Samadrita Kuiti

A great milestone in the movement for LGBTQ rights in India was achieved with the landmark Supreme Court verdict of April 15, 2014, which created the category of a “third gender” for transgender-identified individuals in India. This judgment was significant not only because it sought to bestow dignity on the lives of individuals living on the margins of Indian society for a long time but also because with the passing of this judgment India became one of the few countries in the world to even have a legal definition for the term “third gender.” One of the reasons this was brought to fruition is because noted transgender/hijra activist, Laxmi Narayan Tripathi, helped bring this case before the Supreme Court of India as one of the petitioners.

Yet, the relationship between transgender activism and the cause of Hindutva nationalism has only intensified in India. This can be re-affirmed if we look at Tripathi’s rise to prominence as a hijra activist after the aforementioned Supreme Court judgment. In early January of 2019, for instance, Tripathi led her Kinnar Akhada (a group of religious Hindu hijras) to becoming the first transgender group to have taken a holy dip at the confluence of the rivers Ganga and Yamuna during the Kumbh Mela festival which is of immense religious significance to Hindu devotees across the world. It is, perhaps, apposite to note that the right to this holy ritual of bathing especially on the first day of the festival is reserved only for male Hindu priests. An article published on this event reports: ""After centuries down the line, it was when the community finally got its due," Tripathi told Reuters, seated on a pedestal next to her Michael Kors bag, juggling calls on an iPhone."

Activist Laxmi Narayan Tripathi (center) performs at a fashion show for jewellery designer Akaash K. Aggarwal. April 2016, India.

The image created by the mentions of Tripathi’s “Michael Kors bag” and her “iPhone” serves as a metaphor for the ways in which queer and transgender activism is being co-opted into the fold of global capitalism and neoliberal institutions of power which are steadily becoming the dominant forces in the sociopolitical landscape of India. This is not to mention Tripathi’s turn as an ardent supporter of Hindu right-wing nationalist ideology. Thus, what we see here is a new and evolving connection between the legitimation of the bodies and rights of queer subjects in India at the expense of validating the idea of a new and modern, “digitally progressive” Indian nation-state that will proclaim its authenticity by becoming a hub for global capital alongside embracing Hindu majoritarian identity politics.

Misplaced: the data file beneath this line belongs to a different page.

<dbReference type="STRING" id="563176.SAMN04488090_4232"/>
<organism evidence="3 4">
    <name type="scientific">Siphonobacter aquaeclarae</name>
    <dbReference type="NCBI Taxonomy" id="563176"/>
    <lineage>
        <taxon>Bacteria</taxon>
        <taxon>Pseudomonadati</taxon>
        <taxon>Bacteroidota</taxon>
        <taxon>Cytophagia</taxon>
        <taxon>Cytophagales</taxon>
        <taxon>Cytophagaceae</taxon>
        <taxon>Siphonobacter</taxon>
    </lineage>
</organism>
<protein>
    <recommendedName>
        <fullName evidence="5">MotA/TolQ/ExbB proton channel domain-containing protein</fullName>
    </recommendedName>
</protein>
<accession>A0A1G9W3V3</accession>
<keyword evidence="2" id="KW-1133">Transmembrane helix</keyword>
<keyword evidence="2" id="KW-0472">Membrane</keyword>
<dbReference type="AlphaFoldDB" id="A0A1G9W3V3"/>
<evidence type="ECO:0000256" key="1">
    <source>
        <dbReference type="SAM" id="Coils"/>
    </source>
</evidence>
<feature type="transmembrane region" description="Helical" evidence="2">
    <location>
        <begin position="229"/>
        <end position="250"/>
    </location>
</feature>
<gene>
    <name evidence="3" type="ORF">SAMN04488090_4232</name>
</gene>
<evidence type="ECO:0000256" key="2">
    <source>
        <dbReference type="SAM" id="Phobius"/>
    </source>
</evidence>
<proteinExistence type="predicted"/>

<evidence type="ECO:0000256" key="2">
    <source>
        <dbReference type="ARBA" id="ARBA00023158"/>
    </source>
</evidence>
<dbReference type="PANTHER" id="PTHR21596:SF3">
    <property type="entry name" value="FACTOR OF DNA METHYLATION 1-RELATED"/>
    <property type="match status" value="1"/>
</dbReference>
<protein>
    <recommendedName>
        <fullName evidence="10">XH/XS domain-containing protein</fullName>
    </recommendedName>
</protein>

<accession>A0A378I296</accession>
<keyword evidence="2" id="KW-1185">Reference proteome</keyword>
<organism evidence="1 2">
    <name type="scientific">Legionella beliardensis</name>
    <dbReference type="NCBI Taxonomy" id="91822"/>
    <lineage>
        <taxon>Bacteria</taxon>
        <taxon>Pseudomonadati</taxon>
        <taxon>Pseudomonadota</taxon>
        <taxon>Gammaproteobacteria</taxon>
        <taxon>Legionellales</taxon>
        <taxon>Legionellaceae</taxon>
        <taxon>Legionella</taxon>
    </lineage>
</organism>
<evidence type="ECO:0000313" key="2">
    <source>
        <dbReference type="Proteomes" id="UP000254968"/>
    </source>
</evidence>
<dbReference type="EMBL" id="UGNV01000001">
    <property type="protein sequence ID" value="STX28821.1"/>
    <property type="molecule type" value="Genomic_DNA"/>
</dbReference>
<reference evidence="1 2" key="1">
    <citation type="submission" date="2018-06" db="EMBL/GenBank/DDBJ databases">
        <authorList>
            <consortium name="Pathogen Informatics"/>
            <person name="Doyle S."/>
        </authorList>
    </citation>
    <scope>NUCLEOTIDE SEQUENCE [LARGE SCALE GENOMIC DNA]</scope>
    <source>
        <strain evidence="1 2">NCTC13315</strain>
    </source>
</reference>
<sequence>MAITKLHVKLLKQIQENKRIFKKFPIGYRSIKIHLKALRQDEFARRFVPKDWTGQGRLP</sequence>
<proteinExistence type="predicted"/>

Indeed, it is the immediate and prospective fallout of this growing connection that Rohit Dasgupta and Debanuj DasGupta explore most deftly in their edited collection Queering Digital India: Activisms, Identities, Subjectivities. By bringing together nine diverse and rigorous essays by nine scholars investigating the interconnections between queer digital activisms and the growing marginalization of some queer bodies and desires over others, the editors have offered a way of fulfilling the gaps in scholarship on digital activisms in India and the new and thriving movement for greater rights for India’s significantly-sized queer populations. It is important to note that this collection was published in 2018 prior to the historic Supreme Court ruling which struck down Section 377 of the Indian Penal Code and heralded the advent of a new era for India’s nearly 108 million LGBTKHQ[1]-identified population. Thus, it attempts to provide a cohesive view of LGBTKHQ digital activisms and activism-related discourses prior to this Supreme Court ruling which is sure to usher in some substantial changes.